Many clients will tell me that they want to “water in deep” their lawn and landscape. I know and understand the concept and they know what they would like to accomplish. I agree with the concept however the reality of making this happen can be a challenge. Deep watering is irrigating enough to fill the root zone of turf and plants to saturation. Here are a few misconceptions about deep watering:
- Many soils in many parts of Long Island cannot accept a one time deep watering. Especially heavy clay soils because clay particles are small and flat and do not allow water to easily infiltrate.
- Some plants and most lawns do not have deep roots.
- Most plants do not search out water. They do not have that ability.
- Deep watering leaches out valuable nutrients.
- Many plants, especially trees and indigenous plants do fine with minimal amount of watering and can survive extended periods of dry weather without the onetime big blast of water.
There are many factors I consider when I program a sprinkler system such as:
- Lawn vs. trees & shrubs
- Sunny vs. shaded areas
- Clay soil vs. sandy soil
Lawns need more water than trees, clay soils hold more water than sandy soils, and sunny areas need more frequent watering than shaded areas. I recommend heavy watering for lawns in sunny areas with sandy soils vs. short duration watering for trees in shady clay soils. In the heat of the summer, you could be looking at watering 60 minutes/ day for lawn vs. 10 minutes 3x/ week for trees. Those are two extremes that are not that uncommon for residential systems.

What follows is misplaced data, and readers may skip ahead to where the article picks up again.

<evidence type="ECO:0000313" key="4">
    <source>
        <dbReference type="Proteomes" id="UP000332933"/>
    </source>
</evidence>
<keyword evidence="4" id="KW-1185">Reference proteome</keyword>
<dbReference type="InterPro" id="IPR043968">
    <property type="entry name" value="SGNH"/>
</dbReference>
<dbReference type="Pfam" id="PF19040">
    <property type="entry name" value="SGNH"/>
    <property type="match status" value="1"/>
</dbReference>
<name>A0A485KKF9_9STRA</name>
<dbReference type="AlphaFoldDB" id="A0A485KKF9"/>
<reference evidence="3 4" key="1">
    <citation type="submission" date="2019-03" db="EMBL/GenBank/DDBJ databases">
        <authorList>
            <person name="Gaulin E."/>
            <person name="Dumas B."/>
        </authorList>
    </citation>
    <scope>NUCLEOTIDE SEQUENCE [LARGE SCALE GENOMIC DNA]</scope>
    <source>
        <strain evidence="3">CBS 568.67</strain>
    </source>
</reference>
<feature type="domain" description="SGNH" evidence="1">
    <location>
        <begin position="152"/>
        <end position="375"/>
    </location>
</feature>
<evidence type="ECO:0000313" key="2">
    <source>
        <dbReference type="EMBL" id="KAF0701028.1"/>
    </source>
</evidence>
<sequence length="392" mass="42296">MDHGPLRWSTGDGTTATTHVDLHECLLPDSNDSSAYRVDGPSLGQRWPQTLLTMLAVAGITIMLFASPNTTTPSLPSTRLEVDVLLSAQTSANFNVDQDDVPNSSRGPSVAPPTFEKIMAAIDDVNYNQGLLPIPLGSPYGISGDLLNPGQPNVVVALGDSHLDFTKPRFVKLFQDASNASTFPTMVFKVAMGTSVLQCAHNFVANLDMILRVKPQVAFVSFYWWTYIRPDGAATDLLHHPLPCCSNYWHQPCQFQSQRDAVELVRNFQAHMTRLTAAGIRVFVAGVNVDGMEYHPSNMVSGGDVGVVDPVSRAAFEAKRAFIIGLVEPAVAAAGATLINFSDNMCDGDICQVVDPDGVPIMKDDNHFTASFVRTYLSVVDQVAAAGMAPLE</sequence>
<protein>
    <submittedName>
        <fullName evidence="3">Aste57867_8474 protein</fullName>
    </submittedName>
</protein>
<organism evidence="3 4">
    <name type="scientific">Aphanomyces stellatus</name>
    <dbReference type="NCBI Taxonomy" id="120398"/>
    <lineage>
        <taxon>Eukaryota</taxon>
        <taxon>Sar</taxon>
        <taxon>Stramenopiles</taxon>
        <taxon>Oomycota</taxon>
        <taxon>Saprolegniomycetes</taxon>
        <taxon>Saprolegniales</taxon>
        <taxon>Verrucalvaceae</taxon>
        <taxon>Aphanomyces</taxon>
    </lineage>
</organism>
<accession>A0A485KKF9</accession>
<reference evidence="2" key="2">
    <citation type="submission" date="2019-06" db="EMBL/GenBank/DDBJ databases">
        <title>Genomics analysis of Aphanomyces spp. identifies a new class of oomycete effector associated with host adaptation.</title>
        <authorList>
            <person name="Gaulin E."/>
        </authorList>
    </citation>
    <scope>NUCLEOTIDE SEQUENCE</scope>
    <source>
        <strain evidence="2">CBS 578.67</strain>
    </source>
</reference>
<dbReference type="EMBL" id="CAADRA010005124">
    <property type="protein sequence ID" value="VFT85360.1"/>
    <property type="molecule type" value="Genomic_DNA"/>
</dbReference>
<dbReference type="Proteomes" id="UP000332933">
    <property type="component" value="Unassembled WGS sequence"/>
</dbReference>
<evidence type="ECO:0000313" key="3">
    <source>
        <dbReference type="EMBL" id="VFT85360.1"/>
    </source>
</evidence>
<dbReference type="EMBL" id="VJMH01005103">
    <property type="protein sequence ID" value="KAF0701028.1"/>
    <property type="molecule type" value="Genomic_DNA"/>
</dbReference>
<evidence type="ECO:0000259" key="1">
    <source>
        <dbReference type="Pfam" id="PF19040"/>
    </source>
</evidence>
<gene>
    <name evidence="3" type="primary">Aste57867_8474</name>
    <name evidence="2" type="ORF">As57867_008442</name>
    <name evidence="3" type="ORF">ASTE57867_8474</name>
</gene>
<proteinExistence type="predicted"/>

The best and most efficient watering that I can recommend is the cycle & soak method. This is my preferred method as it makes the most efficient use of available water. Lawn & plants thrive the best when they have the correct amount of water- not too much and not to little. Constant watering with little saturation promotes weak plants with little root growth. Too much water in the wrong soil runs off or displaces too much oxygen and drowns the plant.
It’s simple; all I want is to match the amount of water your plant needs with the amount of water the soil will allow, controlled with the amount of water the sprinkler system applies. This method works for all types of sprinkler equipment; rotary sprinklers, spray sprinklers, and drip irrigation.
To cycle & soak you divide the total amount of water required by plants in minutes divided by the infiltration rate of the soil e.g. 0.3” per 60 minutes to give you the # of cycles.
To cycle and soak take the amount of minutes you require to water per day and divide it into 2 or three cycles and have a few hours separation between cycles.
Example: let’s say you need 60 minutes of water per zone per day. If you let the zone run for 60 minutes and you notice that water puddles up after 20 minutes and begins to run off property. You determine that you absolutely require 60 minutes of watering to keep you plants or lawn alive. OK then divide 20 minutes into 60 minutes then you need 3 cycles. Start the cycles with a few hours separation between cycles. First cycle can start at 4am; the next cycle can start at 8am, and last can start at 11am. As long as there is a buffer of time between cycles you should be ok and watering will this way will allow infiltration into soil making for a healthier landscape!
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